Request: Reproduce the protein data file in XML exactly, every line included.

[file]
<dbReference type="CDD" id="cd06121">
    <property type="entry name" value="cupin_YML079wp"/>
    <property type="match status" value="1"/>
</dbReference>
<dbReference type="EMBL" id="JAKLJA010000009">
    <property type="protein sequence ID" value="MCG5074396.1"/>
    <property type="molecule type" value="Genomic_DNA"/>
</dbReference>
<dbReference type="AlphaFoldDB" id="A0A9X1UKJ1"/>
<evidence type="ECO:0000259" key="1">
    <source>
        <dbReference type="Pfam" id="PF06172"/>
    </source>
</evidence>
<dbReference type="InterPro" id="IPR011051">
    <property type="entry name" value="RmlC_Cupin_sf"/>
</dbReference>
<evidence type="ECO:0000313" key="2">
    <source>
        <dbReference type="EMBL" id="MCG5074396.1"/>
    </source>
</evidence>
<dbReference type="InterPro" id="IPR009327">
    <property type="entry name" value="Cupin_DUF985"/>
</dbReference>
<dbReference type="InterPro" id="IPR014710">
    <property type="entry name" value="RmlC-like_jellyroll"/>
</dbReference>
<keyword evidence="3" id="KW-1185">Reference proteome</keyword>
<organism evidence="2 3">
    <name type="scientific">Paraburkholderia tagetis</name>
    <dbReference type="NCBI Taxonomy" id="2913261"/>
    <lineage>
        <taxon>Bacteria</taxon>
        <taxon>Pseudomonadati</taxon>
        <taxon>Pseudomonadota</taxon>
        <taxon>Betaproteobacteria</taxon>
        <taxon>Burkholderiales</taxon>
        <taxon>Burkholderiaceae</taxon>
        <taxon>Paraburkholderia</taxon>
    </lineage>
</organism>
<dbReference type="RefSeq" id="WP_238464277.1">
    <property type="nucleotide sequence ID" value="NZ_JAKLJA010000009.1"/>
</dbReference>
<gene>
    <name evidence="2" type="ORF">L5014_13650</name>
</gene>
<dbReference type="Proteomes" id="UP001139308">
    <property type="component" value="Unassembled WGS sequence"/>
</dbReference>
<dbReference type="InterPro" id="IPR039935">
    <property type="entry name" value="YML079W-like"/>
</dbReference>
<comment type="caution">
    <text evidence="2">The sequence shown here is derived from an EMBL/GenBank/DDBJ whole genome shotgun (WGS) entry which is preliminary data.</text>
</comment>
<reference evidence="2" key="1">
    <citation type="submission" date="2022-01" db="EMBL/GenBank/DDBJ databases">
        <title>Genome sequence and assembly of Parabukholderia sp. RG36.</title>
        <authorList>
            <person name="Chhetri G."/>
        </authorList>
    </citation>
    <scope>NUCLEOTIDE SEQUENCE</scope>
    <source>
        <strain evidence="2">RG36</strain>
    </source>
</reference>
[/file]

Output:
<dbReference type="CDD" id="cd06121">
    <property type="entry name" value="cupin_YML079wp"/>
    <property type="match status" value="1"/>
</dbReference>
<dbReference type="EMBL" id="JAKLJA010000009">
    <property type="protein sequence ID" value="MCG5074396.1"/>
    <property type="molecule type" value="Genomic_DNA"/>
</dbReference>
<dbReference type="AlphaFoldDB" id="A0A9X1UKJ1"/>
<evidence type="ECO:0000259" key="1">
    <source>
        <dbReference type="Pfam" id="PF06172"/>
    </source>
</evidence>
<dbReference type="InterPro" id="IPR011051">
    <property type="entry name" value="RmlC_Cupin_sf"/>
</dbReference>
<evidence type="ECO:0000313" key="2">
    <source>
        <dbReference type="EMBL" id="MCG5074396.1"/>
    </source>
</evidence>
<dbReference type="InterPro" id="IPR009327">
    <property type="entry name" value="Cupin_DUF985"/>
</dbReference>
<dbReference type="InterPro" id="IPR014710">
    <property type="entry name" value="RmlC-like_jellyroll"/>
</dbReference>
<keyword evidence="3" id="KW-1185">Reference proteome</keyword>
<organism evidence="2 3">
    <name type="scientific">Paraburkholderia tagetis</name>
    <dbReference type="NCBI Taxonomy" id="2913261"/>
    <lineage>
        <taxon>Bacteria</taxon>
        <taxon>Pseudomonadati</taxon>
        <taxon>Pseudomonadota</taxon>
        <taxon>Betaproteobacteria</taxon>
        <taxon>Burkholderiales</taxon>
        <taxon>Burkholderiaceae</taxon>
        <taxon>Paraburkholderia</taxon>
    </lineage>
</organism>
<dbReference type="RefSeq" id="WP_238464277.1">
    <property type="nucleotide sequence ID" value="NZ_JAKLJA010000009.1"/>
</dbReference>
<gene>
    <name evidence="2" type="ORF">L5014_13650</name>
</gene>
<dbReference type="Proteomes" id="UP001139308">
    <property type="component" value="Unassembled WGS sequence"/>
</dbReference>
<dbReference type="InterPro" id="IPR039935">
    <property type="entry name" value="YML079W-like"/>
</dbReference>
<comment type="caution">
    <text evidence="2">The sequence shown here is derived from an EMBL/GenBank/DDBJ whole genome shotgun (WGS) entry which is preliminary data.</text>
</comment>
<reference evidence="2" key="1">
    <citation type="submission" date="2022-01" db="EMBL/GenBank/DDBJ databases">
        <title>Genome sequence and assembly of Parabukholderia sp. RG36.</title>
        <authorList>
            <person name="Chhetri G."/>
        </authorList>
    </citation>
    <scope>NUCLEOTIDE SEQUENCE</scope>
    <source>
        <strain evidence="2">RG36</strain>
    </source>
</reference>